The award is one of two such awards given by the American Gastroenterological Association this year.

More Information:

Cholesterol Sets Off Chaotic Blood Vessel Growth

A study at the University of California, San Diego School of Medicine identified a protein that is responsible for regulating blood vessel growth by mediating the efficient removal of cholesterol from the cells. Unregulated development of blood vessels can feed the growth of tumors.  … Read the full story from the UCSD Newsroom

Dr. Yury MillerYury Miller, MD, PhD, left, is senior author of the study report. He is associate professor of medicine in the Division of Endocrinology & Metabolism and faculty member in the Biomedical Sciences Graduate Program.

He first joined UC San Diego as a postdoctoral fellow in Dr. Joseph Witztum’s laboratory in 1998.

Miller is principal investigator of a National Institutes of Health R01 research grant, “Zebrafish Models of Vascular Inflammation and Atherosclerosis,” and a subproject of a P01 research program project with the La Jolla Institute of Allergy & Immunology, “Oxidized lipids and endotoxemia in vascular inflammation.”

Longhou Fang, PhDFirst author Longhou Fang, PhD, left, is a postdoctoral fellow in the Miller laboratory. He is the recipient of a National Institutes of Health K99 postdoctoral award for the project, “AIBP-mediated cholesterol efflux and angiogenesis.”

The other coauthors excepting Drs. Ulrich and Torres-Vásquez are affiliated with the Department of Medicine.

Dr. Philipp Wiesner.

Second-year internal medicine resident Philipp Wiesner, MD, right, who chose Miller as one of his mentors for the investigations he performed during his residency program research rotation, presented data from the vascular inflammation project at Medicine Grand Rounds on May 15.

Wiesner is also a coauthor of the study reported in Nature.

Citation for the study report:  Longhou Fang, Soo-Ho Choi, Ji Sun Baek, Chao Liu, Felicidad Almazan, Florian Ulrich, Philipp Wiesner, Adam Taleb, Elena Deer, Jennifer Pattison, Jesús Torres-Vázquez, Andrew C. Li & Yury I. Miller. Control of angiogenesis by AIBP-mediated cholesterol efflux. Nature (2013) doi:10.1038/nature12166. Published online 29 May 2013.  |  Read the full text (UCSD only)

More Information

Other UC San Diego news stories about Miller’s work:

Philipp Wiesner’s May 15 Medicine Grand Rounds presentation “Oxidized Phospholipids in Inflammation and Atherosclerosis”  |  Watch video (UCSD only)

Dr. Helen King and Dr. Philipp Wiesner Present Mentored Research Study Results at Grand Rounds

Dr. Helen King

Dr. Helen King.

Dr. Philipp Wiesner

Dr. Philipp Wiesner.

Helen King, MD, and Philipp Wiesner, MD, junior residents in the categorical track of the UCSD Internal Medicine Residency Program, presented results of their elective mentored research projects at Medicine Grand Rounds on May 15.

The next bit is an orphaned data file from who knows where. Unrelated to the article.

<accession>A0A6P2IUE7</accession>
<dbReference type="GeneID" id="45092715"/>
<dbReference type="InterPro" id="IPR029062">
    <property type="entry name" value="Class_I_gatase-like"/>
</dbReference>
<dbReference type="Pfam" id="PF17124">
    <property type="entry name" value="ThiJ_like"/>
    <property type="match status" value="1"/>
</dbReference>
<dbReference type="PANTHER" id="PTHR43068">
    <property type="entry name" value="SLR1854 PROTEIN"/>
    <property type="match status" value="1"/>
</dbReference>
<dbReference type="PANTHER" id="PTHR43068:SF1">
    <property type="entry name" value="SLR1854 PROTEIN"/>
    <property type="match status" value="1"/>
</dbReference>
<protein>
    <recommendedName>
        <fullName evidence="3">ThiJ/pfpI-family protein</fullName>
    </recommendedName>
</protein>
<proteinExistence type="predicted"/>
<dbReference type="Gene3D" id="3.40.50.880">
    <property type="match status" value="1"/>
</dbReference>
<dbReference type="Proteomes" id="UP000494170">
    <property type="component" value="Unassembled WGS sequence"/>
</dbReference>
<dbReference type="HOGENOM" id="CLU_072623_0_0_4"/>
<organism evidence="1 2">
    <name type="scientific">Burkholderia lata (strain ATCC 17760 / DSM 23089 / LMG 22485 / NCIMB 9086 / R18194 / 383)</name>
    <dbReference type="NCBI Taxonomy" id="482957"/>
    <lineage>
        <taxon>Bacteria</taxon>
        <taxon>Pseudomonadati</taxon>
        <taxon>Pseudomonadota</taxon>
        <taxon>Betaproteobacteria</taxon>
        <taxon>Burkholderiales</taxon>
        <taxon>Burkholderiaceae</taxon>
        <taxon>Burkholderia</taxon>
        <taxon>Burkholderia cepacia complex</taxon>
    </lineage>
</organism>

The Internal Medicine Residency Training program offers trainees two months of elective time during their second or third year to undertake a research project under the guidance of a faculty mentor.

Dr. Helen King

Helen King, MD, Mercer University

King’s research project was “HIV Preexposure Prophylaxis: Barriers to Access for Men Who Have Sex With Men.” |  Watch the video (UCSD only)

“I have been interested in HIV medicine for some time now,” King said, “and since being a resident at UCSD have had the opportunity to have more exposure.

“I went to Dr. Davey Smith knowing that he might have some interesting projects, and he helped me get involved with the PrEPARE Study.”

Davey Smith, MD, MAS

Davey M. Smith, MD, MAS

Smith (at right), a translational research virologist, directs the Translational Virology Core of the UC San Diego Center for AIDS Research and is medical director of the Antiviral Research Center’s Early Intervention Program.

He is associate professor of medicine in the Division of Infectious Diseases.

The PrEPARE study evaluates preexposure prophylaxis for HIV in men who have sex with men, an approach in which an HIV-negative individual who is at high risk for HIV infection takes a daily HIV medication to lower his risk of infection.

“It has been proven effective in high-risk men who have sex with men,” King said. “Our study was aimed at identifying real-life barriers to accessing the medication, such as cost.”

The study pinpointed several barriers including cost and concern about side effects.

Of her research experience, King said, “I was lucky enough to work on a project that was interesting to me and to work with a great mentor.”

Dr. Philipp Wiesner

Philipp Wiesner
MD, Universität Regensburg

Philipp Wiesner presented the project “Oxidized Phospholipids in Inflammation and Atherosclerosis.” |  Watch the video (UCSD only)

“I started to work in the field of atherosclerosis in medical school,” Wiesner said. “I spent 2 years as a postdoctoral fellow and continued to work in this area during residency.

“My topic was a perfect fit, as I could continue to work in the same area in which I already had experience as well as continue to work with my previous mentors.”

Dr. Joseph Witztum

Joseph Witztum, MD

Wiesner’s primary mentor is Joseph Witztum, MD, professor of medicine in the Division of Endocrinology & Metabolism. Witztum leads the renowned atherosclerosis research laboratory that was established at UCSD by Dr. Daniel Steinberg.

Steinberg, emeritus professor of medicine and pioneering lipid researcher, was the founding head of the Division of Metabolic Diseases.

Dr. Yury Miller

Yury Miller, MD, PhD

Wiesner’s other mentors are lab members Yury Miller, MD, PhD, and Sotirios “Sam” Tsimikas, MD. Miller is associate professor of medicine in the Division of Endocrinology & Metabolism and Tsimikas is professor of clinical medicine and director of vascular medicine in the Division of Cardiology.

Dr. Sotirios "Sam" Tsimikas

Sotirios “Sam” Tsimikas, MD

Some of Wiesner’s research work, not included in his Grand Rounds presentation, recently has been accepted for publication in the Journal of Lipid Research.

Said Wiesner, “I am really glad our program gives us the opportunity to take two months off to do research. Residency is busy as it is and without this, many residents would not have the chance to get exposed to clinical or laboratory based research.”

Wiesner said it has always been his plan to have a career as an academic physician-scientist.